In that case, it might be right up your alley!
Blech. If I wanted to do math, I’d balance my checkbook.
As obsolete as the 1976 Ford Pinto I drove in high school.
Well, to be fair, there really is no deck-building in Arkham Horror if you’re just using the core set. This is Fantasy Flight, after all. They’re here for the business model, not the game design. So to really get into the deck-building, you have to spend a ton of extra money. At which point, I’d argue the deck building is as hostile as it gets.
But your point is well taken considering @Wendelius was talking about just playing the core set with his wife.
I’ve almost bought this game several times now. But then I keep telling myself I should play some of the other unplayed games I have sitting here. Plus the whole Tainted Grail shebang is arriving imminently. :P
I would like at least one Shem Phillips game though - I wonder if this is the one!?
I love the look of the art too. It’s the same artist who did Circadians: First Light, and both of these games’ art seems somewhat controversial with some saying it’s ‘amateurish’. I disagree!
It should go without saying that this is all entirely subjective, so when I say a game isn’t good, I’m not making some universal pronouncement that this game—or era of games—is objectively of poor quality for everyone everywhere because there’s no such thing regarding something so abstract like board games or design (except maybe the components?). I am simply saying that my personal experience with it was bad and/or I did not find it interesting.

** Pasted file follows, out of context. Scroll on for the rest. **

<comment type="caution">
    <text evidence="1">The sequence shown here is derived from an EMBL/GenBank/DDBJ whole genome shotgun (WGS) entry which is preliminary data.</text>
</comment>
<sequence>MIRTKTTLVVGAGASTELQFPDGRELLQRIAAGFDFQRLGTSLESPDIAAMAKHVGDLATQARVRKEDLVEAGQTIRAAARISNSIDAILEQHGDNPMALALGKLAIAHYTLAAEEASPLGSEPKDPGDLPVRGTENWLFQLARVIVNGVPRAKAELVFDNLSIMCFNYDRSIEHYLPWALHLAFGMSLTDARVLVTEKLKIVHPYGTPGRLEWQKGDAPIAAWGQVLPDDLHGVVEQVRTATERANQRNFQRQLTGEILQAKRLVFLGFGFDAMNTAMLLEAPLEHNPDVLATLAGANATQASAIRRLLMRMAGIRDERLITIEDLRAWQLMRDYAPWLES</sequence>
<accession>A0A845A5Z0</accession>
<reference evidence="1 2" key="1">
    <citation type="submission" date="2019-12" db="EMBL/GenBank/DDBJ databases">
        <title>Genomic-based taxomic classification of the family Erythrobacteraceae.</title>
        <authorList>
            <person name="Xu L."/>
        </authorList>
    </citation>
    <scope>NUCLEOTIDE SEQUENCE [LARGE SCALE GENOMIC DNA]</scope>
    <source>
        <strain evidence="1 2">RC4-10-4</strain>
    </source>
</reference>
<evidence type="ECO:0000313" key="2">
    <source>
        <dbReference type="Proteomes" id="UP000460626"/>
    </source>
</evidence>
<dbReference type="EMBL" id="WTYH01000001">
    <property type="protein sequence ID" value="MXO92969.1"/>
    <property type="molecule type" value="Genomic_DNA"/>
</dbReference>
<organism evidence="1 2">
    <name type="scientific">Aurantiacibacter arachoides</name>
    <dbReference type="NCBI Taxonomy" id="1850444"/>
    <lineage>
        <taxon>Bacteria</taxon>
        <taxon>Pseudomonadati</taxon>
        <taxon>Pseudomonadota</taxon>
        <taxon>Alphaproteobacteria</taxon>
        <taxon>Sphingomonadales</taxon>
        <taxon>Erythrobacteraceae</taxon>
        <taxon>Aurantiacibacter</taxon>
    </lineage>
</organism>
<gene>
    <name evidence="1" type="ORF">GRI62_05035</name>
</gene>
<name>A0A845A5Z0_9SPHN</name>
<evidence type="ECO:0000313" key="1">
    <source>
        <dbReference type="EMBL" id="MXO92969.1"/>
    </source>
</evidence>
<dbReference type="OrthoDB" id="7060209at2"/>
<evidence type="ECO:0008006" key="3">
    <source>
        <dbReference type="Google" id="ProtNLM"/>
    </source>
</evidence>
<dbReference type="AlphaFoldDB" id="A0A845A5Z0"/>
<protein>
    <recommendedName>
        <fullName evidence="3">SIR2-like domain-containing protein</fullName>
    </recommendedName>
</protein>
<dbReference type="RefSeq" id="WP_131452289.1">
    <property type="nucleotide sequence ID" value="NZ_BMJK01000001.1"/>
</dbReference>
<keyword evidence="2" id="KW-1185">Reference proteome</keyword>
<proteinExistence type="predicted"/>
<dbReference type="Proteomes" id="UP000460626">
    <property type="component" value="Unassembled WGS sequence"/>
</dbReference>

I too am interested, but skeptical about how well it would work as a forum game with all the play stoppages and interruptions (bidding, Karama cards, faction powers, etc.). Of course, it’s an old game so I’m sure someone at some point has found a workaround.
I assume this is the issue. There are certainly games being released that I still enjoy—even worker placements, deck builders, and (sigh) worker placements with deck-building elements—but most of the games that get hyped online and elsewhere are rarely ones I’m too keen on. This is compounded by the fact that the barrier to entry in board gaming is considerably higher than other forms of entertainment, so I can’t feasibly sample a bunch of board games as quickly or as easily as I can music or TV shows, even when there isn’t a pandemic.
Just reporting back to @porousnapkin that Architects of the West Kingdom is a big hit! I’ve only got three games under my belt, but I love the way the workers build up and dissipate, build up and dissipate, build up and dissipate. It gives Architects a distinct rhythm that sets it apart from other worker placement and resource management games. So snappy, too! I look forward to sharing it with our group one day.
And as a solitaire game, I really like how you have to control the AI’s worker distribution! That makes it a lot more than just the usual deck of cards you flip to reveal arbitrary moves that have no regard for the actual rules of the game (i.e. the usual automa). The AI behavior is partly dictated by how his workers are spread out on the board. It’s a sort of evolving terrain you have to read. I don’t know if it’s cheating, but I took to tracking exactly how many and which cards were left in the deck, and making my decisions accordingly: when it’s safe to set up groups, when to use the black market, when to use the town center, and so on. Seems like tracking the cards is a significant part of how to handle the AI.
So, big thumbs up. I want to run through a couple more games before boxing it back up, but then it’s on to Viscounts and Raiders of Scythia!
The pandemic has definitely helped with this for my group: it’s so easy to try games out on TTS.
You’d think. For some reason my group seems allergic to it.